Do you get bored with the same old workout? Every week you are doing the same routine; legs on Monday, chest on Tuesday, back on Wednesday, or bodypump on Tuesday/Thursday, spin on Monday/Wednesday and perhaps yoga on Sunday. Speaking from experience, an avid free weight, machine, and cables user, it was last winter that I decided to put a serious mix into my workouts and have a lot more fun getting in shape with rock climbing.
Albert Einstein defined insanity as “Doing the same thing over and over again and expecting different results.” As much of a cliché that quote might be, it is surprising how many people practice “insanity” in their regular workout schedule. The National Academy of Sports Medicine said, “By changing up your workout and or intensity you gain results in a shorter amount of time.” Simply explained; working out is about putting the nervous system, skeleton, and muscles in addition to the respiratory system under short periods of strain for increased strength, bone density, alignment, muscle development, oxygen, and so on.
The perception of getting the most out of a workout becomes confusing when comparing minor changes to radical changes that could be made. All movement uses energy and therefore burns calories. When you can do an exercise without strain, your going through a motion, using less energy and burning fewer calories. The body is an amazing machine that adapts quickly. This is the reason so many individuals add weight or increase the repetitions. Unfortunately, something is missing from this style of change in an individual’s workouts. If the nervous system is not challenged, new connections between neurons are not being made, and alternative muscles are not being stimulated. Additionally, there is small stabilization, secondary muscle fibers that never get used while doing the same exercises. In turn, this style of training results in overuse of muscles and joints, creating a weak point prone for injury.
Change is good. Life is good. So change up your workouts, try something new and be adventurous. As I mentioned earlier, I made some changes in my workouts last winter, I started rock climbing at an indoor climbing gym. Besides having fun, I used muscles I never knew I had.
You may think climbing primarily uses upper body strength. The reality of climbing is it requires a great deal of leg and footwork; hence the reason women excel so quickly in rock climbing. Climbing is truly all-around training, even building up your cardio. As I increased my endurance and climbing strength, I started working laps on the climbing wall, which is similar to sets related to strength training. This type of climbing prepares you for harder climbs and outdoor climbing. Rock climbing is challenging, contouring your body in different positions, and putting those balancing and stabilization muscles to the test. To help with flexibility and balance, many rock climbers have adapted the benefits of yoga to cross train, helping to enhance their climbing and maintain proper body alignment.
There are a few different climbing styles; free climbing, which should not to be mistaken for solo climbing. Solo climbing has no safety gear placed during the climb, which is not recommended. Free climbing uses basic equipment; such as a harness, shoes, rope, and belay device. The gear required depends on the style of climbing. There is sport climbing where quick draws are used to clip into hangers pre-drilled into the rock. Traditional climbing requires an arsenal of gear, passive and active is placed into cracks as you climb up the rock. In traditional climbing the climbing partner who follows the climb from behind removes the gear. Climbers use the term “cleaning”. As you climb with a variety of climbers you quickly start picking up the lingo.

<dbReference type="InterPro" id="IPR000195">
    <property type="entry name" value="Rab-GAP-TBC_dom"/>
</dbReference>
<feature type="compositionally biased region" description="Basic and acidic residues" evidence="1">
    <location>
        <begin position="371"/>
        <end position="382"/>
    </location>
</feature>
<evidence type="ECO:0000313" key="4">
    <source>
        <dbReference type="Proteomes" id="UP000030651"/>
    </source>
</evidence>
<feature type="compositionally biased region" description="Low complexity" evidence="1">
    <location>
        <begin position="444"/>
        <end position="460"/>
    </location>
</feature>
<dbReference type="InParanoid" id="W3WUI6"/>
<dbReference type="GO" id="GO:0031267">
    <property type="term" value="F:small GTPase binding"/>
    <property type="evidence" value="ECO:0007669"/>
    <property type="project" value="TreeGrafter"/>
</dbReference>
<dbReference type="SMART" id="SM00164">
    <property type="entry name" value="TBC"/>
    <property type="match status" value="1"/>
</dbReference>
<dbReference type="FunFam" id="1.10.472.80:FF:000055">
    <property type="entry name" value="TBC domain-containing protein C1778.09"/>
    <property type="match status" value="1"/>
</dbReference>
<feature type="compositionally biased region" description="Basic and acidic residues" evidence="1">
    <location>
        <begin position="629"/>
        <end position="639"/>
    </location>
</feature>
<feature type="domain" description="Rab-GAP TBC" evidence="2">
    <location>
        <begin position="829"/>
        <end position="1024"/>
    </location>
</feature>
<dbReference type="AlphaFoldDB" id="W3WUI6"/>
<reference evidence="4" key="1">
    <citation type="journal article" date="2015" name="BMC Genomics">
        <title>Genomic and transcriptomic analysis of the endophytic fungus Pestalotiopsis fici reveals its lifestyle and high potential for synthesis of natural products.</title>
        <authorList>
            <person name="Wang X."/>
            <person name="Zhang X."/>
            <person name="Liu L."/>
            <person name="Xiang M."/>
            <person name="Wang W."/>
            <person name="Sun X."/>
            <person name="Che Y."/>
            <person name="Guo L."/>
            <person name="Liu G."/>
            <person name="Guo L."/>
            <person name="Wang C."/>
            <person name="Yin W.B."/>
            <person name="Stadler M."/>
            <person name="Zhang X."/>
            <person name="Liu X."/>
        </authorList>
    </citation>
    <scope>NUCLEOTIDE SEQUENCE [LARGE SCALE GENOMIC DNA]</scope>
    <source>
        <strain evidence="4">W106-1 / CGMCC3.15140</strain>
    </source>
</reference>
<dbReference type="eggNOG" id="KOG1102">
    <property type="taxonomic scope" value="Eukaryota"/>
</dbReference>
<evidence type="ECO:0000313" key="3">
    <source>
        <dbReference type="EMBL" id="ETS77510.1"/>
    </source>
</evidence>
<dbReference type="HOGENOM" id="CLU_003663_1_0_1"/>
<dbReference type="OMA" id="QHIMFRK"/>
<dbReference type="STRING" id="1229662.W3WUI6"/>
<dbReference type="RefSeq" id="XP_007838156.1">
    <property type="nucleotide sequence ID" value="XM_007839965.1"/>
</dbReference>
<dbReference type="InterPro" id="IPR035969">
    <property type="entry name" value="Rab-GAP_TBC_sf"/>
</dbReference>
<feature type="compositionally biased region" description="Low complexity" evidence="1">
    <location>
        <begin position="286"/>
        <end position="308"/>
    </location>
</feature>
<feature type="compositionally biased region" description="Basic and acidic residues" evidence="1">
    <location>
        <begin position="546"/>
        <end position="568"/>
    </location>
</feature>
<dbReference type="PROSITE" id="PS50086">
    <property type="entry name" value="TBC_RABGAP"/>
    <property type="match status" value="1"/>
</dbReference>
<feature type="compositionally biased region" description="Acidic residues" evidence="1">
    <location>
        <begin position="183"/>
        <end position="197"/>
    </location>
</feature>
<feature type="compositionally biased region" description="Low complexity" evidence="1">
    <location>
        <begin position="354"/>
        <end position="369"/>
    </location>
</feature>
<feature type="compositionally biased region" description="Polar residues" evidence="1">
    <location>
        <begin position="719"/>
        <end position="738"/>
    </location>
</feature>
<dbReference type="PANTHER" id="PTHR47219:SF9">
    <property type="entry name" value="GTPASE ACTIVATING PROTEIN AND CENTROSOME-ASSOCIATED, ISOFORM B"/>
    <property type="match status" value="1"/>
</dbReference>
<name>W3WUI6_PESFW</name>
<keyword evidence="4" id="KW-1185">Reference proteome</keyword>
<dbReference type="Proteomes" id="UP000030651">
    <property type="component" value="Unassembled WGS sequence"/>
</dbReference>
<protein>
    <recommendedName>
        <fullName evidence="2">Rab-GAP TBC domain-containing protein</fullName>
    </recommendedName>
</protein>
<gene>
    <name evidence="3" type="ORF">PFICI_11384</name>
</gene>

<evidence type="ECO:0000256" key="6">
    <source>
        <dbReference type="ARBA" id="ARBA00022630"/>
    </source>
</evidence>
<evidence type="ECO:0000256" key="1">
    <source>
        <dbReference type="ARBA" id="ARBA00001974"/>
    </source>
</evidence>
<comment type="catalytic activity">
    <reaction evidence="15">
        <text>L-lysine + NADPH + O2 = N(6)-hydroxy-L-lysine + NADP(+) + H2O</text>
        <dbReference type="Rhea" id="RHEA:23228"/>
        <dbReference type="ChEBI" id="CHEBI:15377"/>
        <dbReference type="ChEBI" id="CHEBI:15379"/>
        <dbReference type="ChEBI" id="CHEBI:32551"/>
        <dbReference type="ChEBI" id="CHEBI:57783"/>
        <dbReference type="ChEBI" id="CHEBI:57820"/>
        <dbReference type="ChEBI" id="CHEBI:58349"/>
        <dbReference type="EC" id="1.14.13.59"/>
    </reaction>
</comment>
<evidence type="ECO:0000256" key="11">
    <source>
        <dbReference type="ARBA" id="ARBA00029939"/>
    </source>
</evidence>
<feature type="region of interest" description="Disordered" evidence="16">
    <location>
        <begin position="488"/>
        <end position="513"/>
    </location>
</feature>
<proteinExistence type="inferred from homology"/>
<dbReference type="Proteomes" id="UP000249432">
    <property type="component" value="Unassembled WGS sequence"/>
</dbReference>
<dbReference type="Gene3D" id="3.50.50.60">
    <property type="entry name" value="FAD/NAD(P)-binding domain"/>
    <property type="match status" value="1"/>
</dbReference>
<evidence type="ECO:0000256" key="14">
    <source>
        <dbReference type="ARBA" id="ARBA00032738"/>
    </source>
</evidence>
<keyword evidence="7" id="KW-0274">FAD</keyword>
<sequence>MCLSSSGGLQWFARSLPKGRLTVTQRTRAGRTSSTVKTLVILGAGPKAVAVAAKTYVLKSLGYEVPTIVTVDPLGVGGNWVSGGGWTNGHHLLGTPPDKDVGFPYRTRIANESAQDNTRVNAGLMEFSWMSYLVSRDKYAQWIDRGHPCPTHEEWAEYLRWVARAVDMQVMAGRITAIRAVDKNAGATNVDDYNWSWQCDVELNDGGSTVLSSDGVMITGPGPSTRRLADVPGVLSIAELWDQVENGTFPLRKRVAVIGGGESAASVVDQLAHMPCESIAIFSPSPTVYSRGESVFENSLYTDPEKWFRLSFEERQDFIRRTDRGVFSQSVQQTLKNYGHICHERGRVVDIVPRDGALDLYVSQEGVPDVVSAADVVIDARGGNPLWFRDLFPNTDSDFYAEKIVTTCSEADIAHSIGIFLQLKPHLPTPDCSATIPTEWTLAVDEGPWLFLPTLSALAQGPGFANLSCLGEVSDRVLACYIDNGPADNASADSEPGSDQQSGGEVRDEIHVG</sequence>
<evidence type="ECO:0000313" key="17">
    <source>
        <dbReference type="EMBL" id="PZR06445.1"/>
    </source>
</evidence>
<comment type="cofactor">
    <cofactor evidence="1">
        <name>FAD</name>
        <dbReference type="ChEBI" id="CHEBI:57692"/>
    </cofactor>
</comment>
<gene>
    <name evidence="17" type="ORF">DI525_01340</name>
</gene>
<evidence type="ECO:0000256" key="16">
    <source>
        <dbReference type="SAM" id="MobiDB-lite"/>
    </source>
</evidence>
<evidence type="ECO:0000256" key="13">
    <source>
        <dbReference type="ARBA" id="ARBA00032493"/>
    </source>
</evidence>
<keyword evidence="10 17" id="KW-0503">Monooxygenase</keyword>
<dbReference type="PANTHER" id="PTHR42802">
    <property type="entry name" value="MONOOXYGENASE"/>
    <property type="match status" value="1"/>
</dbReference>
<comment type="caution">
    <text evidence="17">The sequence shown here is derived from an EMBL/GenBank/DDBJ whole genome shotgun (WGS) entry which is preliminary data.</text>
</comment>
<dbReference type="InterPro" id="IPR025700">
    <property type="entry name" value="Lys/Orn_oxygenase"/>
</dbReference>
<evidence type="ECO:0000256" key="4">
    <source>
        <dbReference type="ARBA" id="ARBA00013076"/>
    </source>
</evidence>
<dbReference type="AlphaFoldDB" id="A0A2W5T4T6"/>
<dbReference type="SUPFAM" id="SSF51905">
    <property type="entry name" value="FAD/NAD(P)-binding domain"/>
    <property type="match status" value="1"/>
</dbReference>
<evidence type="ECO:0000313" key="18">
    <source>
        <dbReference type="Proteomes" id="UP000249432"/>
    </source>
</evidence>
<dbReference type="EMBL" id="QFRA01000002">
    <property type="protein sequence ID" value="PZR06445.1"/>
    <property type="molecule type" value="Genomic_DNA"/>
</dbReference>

Another style that I won’t go much into is aide climbing, or big wall climbing. These types of climbing use more complex styles of gear and some of the climbing routes can sometimes take up to several days to climb. Last but not least, bouldering is a style of climbing that has been growing exponentially. The growing popularity is most likely due to the minimum amount of gear needed and easy approaches. Bouldering climbing uses large boulders or short climbing routes where no fixed gear is needed. Compared to free climbing, bouldering is power with explosive moves similar to power lifting. Bouldering has its own rating system starting at V0 and upwards of V15. Many of us normal humans are happy if we reach a V6 or V7 in our lifetime.
Whatever style of climbing you choose, you will have a great time getting in shape. Salt Lake City offers a variety of indoor facilities for first timers and climbing gurus. Try something new this fall semester and stay active.
Local climbing facilities:
Momentum Indoor Climbing Gym – momentumclimbing.com
Top rope, lead climb, cracks, boldering, yoga, training, instructions, and rentals.
Climb for $10 by showing your OneCard and “friending” Momentum on Facebook
The Front Indoor Climbing Club – frontslc.com
Boldering, yoga, pilates, Instructions, and rentals.
$30 for one-month membership for all SLCC students. Must show OneCard. Offer good through end of Sept.
Rockreation Indoor Climbing Gym – rockreation.com
Top rope, lead climbing, boldering, instructions, and rentals.